5. Multimodal Speaker Recognition and Localization Speech detection and diarization, synchrony detection, source separation, as well as multi-party speech recognition can be greatly improved by prior knowledge of the number of speakers in the scene; and, even more so, by prior knowledge of speakers’ location in order to, for example, predict the location of the speaker's mouth region in realistic situations where the speaker or speakers are not situated in a steady frontal head pose. In the field of robotics, the similar tasks of object segmentation and recognition are often treated outside of, or in fusion with, the audio-visual domain. Planar range data from laser scanners are mainly used for obstacle avoidance but have also been used to detect human and other motion patterns; 2D depth maps from triangulation sensors are typically used to recognize human figures and gestures in gaming and other human-computer interfaces. Given the above, the project will explore ways in which research on human pattern recognition using laser range data and depth maps can be used to improve the robustness of audio-visual speech processing technologies. Furthermore, the project will investigate ways to achieve autonomous adaptation to dynamic environments by transferring knowledge gained in one modality in order to improve recognition in another.
Supervisors: T. Giannakopoulos, S. Konstantopoulos
6. Human-Robot Interaction and Machine Perception Traditional Robotics was mainly concentrated on industrial and manufacturing application, where robots were usually performing automated repetitive tasks with no human intervention, except for an expert programmer while the robots was being programmed, and often also a human supervisor. But as robots move on to numerous other application domains, and as they start playing the roles of receptionists, museum robots, or household helpers, among others, the need for fluid interaction with humans becomes vital. However, achieving such a state of affairs requires overcoming several technical obstacles; and also often necessitates an interdisciplinary approach where artificial intelligence, psychology, linguistics, sociology and even philosophy become highly relevant. Also, several technical areas become deeply intertwined with the goal of fluid human-robot interaction: from machine learning, to perception, to natural language processing, affective computing, social networks and beyond. Most importantly, the state-of-the-art of the field is advancing rapidly, opening up not only a wide array of futuristic and highly useful applications, but also creating highly exciting problems as well as tools for researchers to solve, in a quest that will not only create intelligent machines and hopefully make our lives more enjoyable, but which will also let us get a deeper view of ourselves humans, by understanding and examining cognition and interaction in an unprecedented level of detail and clarity, In this summer school, students will embark upon an exciting project on Human-Robot Interaction and Machine Perception. Through this project, the students will become familiar with multiple aspects of this exciting interdisciplinary field, and gain highly valuable hands-on real-word experience.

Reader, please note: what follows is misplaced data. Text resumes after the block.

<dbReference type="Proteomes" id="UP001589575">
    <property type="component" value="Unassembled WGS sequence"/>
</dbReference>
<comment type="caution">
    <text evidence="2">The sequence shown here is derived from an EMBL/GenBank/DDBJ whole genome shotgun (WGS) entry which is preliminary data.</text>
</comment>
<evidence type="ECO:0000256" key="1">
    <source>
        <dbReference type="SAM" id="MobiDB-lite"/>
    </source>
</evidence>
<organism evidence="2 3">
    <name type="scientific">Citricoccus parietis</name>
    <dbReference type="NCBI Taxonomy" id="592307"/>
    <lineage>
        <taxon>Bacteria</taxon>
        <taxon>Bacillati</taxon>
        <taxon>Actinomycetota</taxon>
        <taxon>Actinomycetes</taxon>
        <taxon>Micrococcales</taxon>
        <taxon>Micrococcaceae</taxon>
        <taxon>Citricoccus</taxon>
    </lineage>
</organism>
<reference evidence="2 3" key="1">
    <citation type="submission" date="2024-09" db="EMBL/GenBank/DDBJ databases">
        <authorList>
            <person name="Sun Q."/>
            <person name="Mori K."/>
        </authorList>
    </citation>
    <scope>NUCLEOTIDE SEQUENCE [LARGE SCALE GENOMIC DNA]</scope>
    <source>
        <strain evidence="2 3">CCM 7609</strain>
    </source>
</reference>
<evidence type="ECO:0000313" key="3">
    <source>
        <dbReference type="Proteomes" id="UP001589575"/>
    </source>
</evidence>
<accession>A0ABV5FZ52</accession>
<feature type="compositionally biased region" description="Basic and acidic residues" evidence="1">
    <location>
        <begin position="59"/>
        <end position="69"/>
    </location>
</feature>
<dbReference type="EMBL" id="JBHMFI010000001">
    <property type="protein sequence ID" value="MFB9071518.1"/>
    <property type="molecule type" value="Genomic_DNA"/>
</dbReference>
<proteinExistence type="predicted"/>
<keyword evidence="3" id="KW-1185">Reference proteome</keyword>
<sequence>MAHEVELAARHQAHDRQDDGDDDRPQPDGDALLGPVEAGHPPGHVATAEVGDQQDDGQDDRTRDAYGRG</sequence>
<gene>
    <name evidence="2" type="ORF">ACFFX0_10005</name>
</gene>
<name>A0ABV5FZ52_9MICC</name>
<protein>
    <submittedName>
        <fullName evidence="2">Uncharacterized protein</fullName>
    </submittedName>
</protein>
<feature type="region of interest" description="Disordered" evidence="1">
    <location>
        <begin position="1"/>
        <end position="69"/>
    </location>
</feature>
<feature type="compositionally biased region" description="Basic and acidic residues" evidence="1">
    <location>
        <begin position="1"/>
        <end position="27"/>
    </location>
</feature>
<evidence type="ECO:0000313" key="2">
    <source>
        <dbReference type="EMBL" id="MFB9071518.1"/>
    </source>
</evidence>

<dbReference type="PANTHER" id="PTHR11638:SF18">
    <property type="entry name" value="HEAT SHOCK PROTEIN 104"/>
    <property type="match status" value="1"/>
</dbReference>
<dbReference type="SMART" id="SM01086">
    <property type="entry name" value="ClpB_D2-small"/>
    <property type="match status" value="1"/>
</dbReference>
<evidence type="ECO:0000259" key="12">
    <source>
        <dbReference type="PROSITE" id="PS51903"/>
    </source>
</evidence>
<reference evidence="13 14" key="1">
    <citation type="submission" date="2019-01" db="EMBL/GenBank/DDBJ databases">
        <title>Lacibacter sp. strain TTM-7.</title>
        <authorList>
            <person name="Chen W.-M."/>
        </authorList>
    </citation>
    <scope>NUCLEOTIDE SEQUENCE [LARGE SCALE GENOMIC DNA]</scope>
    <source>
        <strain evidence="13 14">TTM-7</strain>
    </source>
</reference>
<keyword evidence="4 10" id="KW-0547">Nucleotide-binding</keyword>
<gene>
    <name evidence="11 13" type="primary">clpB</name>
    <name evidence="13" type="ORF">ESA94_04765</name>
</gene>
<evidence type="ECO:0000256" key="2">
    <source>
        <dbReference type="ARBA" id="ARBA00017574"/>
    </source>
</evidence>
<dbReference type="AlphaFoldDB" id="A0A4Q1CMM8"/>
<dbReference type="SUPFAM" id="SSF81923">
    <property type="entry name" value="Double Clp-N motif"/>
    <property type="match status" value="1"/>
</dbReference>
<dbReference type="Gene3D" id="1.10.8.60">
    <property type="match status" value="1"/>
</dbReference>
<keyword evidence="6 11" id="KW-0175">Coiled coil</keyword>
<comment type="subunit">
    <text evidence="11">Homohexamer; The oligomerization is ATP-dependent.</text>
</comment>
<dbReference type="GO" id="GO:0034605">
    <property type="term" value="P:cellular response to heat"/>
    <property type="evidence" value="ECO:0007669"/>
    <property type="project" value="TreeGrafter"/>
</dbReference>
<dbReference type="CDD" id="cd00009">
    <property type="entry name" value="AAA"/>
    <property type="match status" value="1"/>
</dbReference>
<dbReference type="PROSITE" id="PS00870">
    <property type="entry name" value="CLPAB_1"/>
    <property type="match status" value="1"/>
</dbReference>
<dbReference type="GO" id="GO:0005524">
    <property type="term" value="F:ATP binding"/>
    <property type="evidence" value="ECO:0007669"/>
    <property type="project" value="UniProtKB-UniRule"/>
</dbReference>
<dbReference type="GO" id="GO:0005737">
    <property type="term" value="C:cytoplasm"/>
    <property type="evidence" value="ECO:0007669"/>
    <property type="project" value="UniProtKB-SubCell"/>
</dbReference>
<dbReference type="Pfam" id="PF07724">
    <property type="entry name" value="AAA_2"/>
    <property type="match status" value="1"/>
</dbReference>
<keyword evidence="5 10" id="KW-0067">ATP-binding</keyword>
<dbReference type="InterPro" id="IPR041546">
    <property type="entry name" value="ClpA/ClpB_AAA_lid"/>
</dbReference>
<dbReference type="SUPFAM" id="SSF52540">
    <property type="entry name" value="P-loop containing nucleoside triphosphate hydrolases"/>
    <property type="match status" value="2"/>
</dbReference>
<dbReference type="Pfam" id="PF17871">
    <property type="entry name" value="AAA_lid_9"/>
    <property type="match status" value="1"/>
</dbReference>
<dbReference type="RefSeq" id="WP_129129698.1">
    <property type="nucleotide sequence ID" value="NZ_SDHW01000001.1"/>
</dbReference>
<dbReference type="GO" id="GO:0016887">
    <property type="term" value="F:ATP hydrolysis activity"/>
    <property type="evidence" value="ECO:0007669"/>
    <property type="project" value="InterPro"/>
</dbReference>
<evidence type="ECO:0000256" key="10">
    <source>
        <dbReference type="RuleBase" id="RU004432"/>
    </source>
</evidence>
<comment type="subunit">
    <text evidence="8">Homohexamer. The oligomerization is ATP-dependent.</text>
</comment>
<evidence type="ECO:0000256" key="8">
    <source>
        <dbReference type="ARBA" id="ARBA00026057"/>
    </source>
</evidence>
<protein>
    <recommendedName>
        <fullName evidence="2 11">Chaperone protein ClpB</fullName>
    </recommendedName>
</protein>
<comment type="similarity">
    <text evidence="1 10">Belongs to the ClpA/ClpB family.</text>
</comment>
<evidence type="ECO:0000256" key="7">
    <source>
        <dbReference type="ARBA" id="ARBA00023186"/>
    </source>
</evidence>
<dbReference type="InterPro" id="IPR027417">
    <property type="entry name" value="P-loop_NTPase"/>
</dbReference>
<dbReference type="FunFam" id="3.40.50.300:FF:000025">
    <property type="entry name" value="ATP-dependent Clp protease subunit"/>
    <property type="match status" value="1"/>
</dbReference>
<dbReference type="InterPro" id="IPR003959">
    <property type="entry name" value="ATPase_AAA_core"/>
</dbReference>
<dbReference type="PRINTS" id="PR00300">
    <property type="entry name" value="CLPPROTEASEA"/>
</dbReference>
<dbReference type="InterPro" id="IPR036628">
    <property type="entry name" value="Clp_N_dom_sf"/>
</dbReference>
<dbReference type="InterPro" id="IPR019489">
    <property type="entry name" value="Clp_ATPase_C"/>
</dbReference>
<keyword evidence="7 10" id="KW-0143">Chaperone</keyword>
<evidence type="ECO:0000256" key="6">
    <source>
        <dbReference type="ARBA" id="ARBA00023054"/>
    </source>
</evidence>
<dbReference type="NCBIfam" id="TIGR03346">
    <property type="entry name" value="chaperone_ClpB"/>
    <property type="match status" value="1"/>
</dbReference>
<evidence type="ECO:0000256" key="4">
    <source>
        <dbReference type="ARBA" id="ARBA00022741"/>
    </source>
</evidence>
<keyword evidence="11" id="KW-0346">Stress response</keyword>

Supervisors: N. Mavridis
7. BioTransfer Bioinformatics concerns a wide spectrum of biological research, including genomics and proteomics, evolutionary and systems biology, etc. Data mining in bioinformatics targets the investigation of learning statistical models to infer biological properties from new data. Various techniques such as supervised learning and unsupervised learning have been developed. A typical assumption in biological data mining is that a sufficient amount of annotated training data is required, so that a robust classifier model can be trained. Sometimes this data can only be obtained by paying a huge cost. In response to the above problem, various novel machine-learning methods have been developed. Among them is the transfer learning framework, which refers to a new machine learning framework which reuses knowledge from other domains. Transfer learning aims to extract knowledge from some related domains where the data is annotated, but it cannot be directly used as the training data for a new domain. In this summer school project, the students, based on different biological datasets, will investigate a new transfer learning approach. Through this project, the students will become familiar with transfer learning techniques, as well as biological data.
Supervisors: G. Paliouras, A. Krithara
8. COLLONA: Collaborative Ontology Alignment The numerous automatic approaches for producing mappings between ontologies and schemas have produced significant and valuable results. However, and especially in cases where there is a demand for highly precise mappings, these methods have certain drawbacks and limitations. It is, therefore, essential for human agents to get involved in the matching process. This semi-automatic approach to the problem presents its own issues. It has been shown that humans struggle with handling large ontologies, remembering their decisions, providing evidence/arguments for their choices etc. A semi-automatic system for ontology mapping has to take into consideration all of the above parameters and be able to provide the means for presenting ontologies in an understandable way to users, make clear the results of automatic alignment methods, give the users the ability to understand the rationale behind automatic suggestions and provide a straight-forward way for humans to correct the proposed mappings and provide their own suggestions. The core objective of the project is to produce an extensible framework for visualizing mappings of ontological entities (both at the conceptual and the instance level) and enabling human users to edit/ correct the proposed mappings or submit mapping suggestions of their own.
Supervisors: P. Karampiperis, A. Koukourikos, G. Vouros